Seal of Margrave Vladislaus Henry
|Duke of Bohemia|
|Reign||22 June - 6 December 1197|
|Died||12 August 1222 (aged 61-62)|
|Father||Vladislaus II, Duke of Bohemia|
|Mother||Judith of Thuringia|
Vladislaus Henry (Czech: Vladislav Jind?ich; c. 1160 – 12 August 1222), a member of the P?emyslid dynasty, was elected Duke of Bohemia (as "Vladislaus III") in 1197 and Margrave of Moravia from 1197 until his death. He only served as duke during the year 1197 and was indeed the last ruler of Bohemia to hold that title. It was his brother Ottokar I, whose forces overthrew him, who finally achieved the elevation of the Duchy of Bohemia to the status of a kingdom starting in 1198.
Vladislaus Henry was the second son of Duke Vladislaus II from his second marriage with Judith of Thuringia, thereby the younger brother of Ottokar I. He grew up during a frivolous time, for the complex personal relationship his father had with the emperor, Frederick Barbarossa, was leading to a tragic termination. During the late 12th century struggles within the P?emyslid dynasty, he supported his older brother Ottokar when he seized the Bohemian duchy in 1192. In turn, Ottokar appointed Vladislaus, Prince of Brno and Znojmo since 1191, a margrave of Moravia with the consent of Emperor Henry VI. However, the two never paid the demanded sum and so were again deposed in June 1193 by a decision of the Imperial Diet at Worms, which appointed their cousin, the Prague bishop Henry Bretislaus, as duke. Vladislaus was summoned to Prague Castle, where he had to spend the following years suspiciously eyed by Duke Bretislaus.
After the death of Emperor Henry VI and Bretislaus in 1197, Vladislaus was released and elected duke on 22 June 1197, with his brother in attendance. Faced with an uprising in favour of Ottokar, Vladislaus abdicated a few months later, on 6 December. The brothers then very nearly came to war, but, their armies encamped facing each other, the two met and negotiated a solution whereby Ottokar took the Bohemian throne–though without imperial approval–and compensated Vladislaus with the hereditary margravial title of near-autonomous Moravia. By his repudiation of the throne, Vladislaus helped to bring an end to the destructive dynastic wars of the P?emyslids, which had lasted for over twenty-five years from the death of his father. His status as a Prince of the Holy Roman Empire was acknowledged in the 1212 Golden Bull of Sicily.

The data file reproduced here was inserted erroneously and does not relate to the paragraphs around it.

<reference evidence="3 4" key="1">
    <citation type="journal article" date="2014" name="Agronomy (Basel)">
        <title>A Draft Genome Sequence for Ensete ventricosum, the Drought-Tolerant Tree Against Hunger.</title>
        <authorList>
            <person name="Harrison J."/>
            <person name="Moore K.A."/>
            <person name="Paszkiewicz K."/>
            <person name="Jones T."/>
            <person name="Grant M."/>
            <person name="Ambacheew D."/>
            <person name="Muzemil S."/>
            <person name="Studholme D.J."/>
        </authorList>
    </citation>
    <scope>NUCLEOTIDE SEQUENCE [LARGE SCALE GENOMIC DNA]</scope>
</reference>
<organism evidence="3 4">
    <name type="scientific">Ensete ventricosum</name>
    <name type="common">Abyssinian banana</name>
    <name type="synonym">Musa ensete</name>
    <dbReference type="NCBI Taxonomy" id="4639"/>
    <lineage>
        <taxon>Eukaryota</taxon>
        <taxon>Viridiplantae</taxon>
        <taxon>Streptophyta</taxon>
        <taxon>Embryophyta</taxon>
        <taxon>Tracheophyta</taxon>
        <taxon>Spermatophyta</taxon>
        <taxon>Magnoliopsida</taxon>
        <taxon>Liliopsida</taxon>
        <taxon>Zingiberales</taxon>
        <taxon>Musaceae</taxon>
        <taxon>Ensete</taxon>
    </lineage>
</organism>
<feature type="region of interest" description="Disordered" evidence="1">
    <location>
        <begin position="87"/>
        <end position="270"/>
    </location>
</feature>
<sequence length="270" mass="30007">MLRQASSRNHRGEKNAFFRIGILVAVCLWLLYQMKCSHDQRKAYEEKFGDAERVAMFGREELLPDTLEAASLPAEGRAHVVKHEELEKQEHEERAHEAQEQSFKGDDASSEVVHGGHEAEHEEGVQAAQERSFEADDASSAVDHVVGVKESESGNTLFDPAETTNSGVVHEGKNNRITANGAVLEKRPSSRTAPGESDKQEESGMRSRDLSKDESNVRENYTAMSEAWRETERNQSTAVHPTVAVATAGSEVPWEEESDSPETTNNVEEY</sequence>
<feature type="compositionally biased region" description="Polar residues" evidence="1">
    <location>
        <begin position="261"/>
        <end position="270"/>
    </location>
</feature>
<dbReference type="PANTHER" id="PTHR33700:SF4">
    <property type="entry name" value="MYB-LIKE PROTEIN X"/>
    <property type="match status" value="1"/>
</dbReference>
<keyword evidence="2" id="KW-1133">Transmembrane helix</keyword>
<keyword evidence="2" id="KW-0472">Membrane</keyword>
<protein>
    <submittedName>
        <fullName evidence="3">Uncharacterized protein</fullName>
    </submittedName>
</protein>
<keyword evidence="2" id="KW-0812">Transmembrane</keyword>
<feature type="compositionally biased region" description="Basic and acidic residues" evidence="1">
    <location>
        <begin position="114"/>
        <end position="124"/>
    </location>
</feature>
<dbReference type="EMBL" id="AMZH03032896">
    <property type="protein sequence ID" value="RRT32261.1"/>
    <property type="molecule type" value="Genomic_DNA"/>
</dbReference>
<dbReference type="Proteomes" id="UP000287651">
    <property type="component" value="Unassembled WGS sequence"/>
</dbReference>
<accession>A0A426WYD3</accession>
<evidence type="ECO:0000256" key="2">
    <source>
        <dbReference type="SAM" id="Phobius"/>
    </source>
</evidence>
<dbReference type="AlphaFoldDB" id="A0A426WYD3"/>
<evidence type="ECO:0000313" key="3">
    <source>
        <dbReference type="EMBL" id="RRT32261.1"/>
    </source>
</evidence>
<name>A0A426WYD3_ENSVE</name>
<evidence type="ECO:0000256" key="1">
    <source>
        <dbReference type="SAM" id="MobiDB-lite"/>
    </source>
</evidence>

Vladislaus held Moravia until his death twenty five years thence, in close co-operation with his brother. He reinforced his rule, when he had the rivalling claimant Prince Spytihn?v III of Brno blinded and installed his own confessor, Daniel Milík, as Bishop of Prague, the first investiture by a reigning prince in Bohemia. Daniel played a vital role in the reconciliation between Vladislaus and Ottokar; despite several protests to the Roman Curia, he held the see until 1214 without receiving imperial nomination. In 1205, Vladislaus founded the Cistercian abbey of Velehrad as a family monastery and burial ground of the Moravian margraves.
Vladislaus was married with one Heilwida (Hedwig), of unknown origin. He died without issue at his court in Znojmo, whereafter the Moravian margraviate fell back to King Ottokar I, who enfeoffed it to his younger son Vladislaus II. Vladislaus was buried at Velehrad Abbey.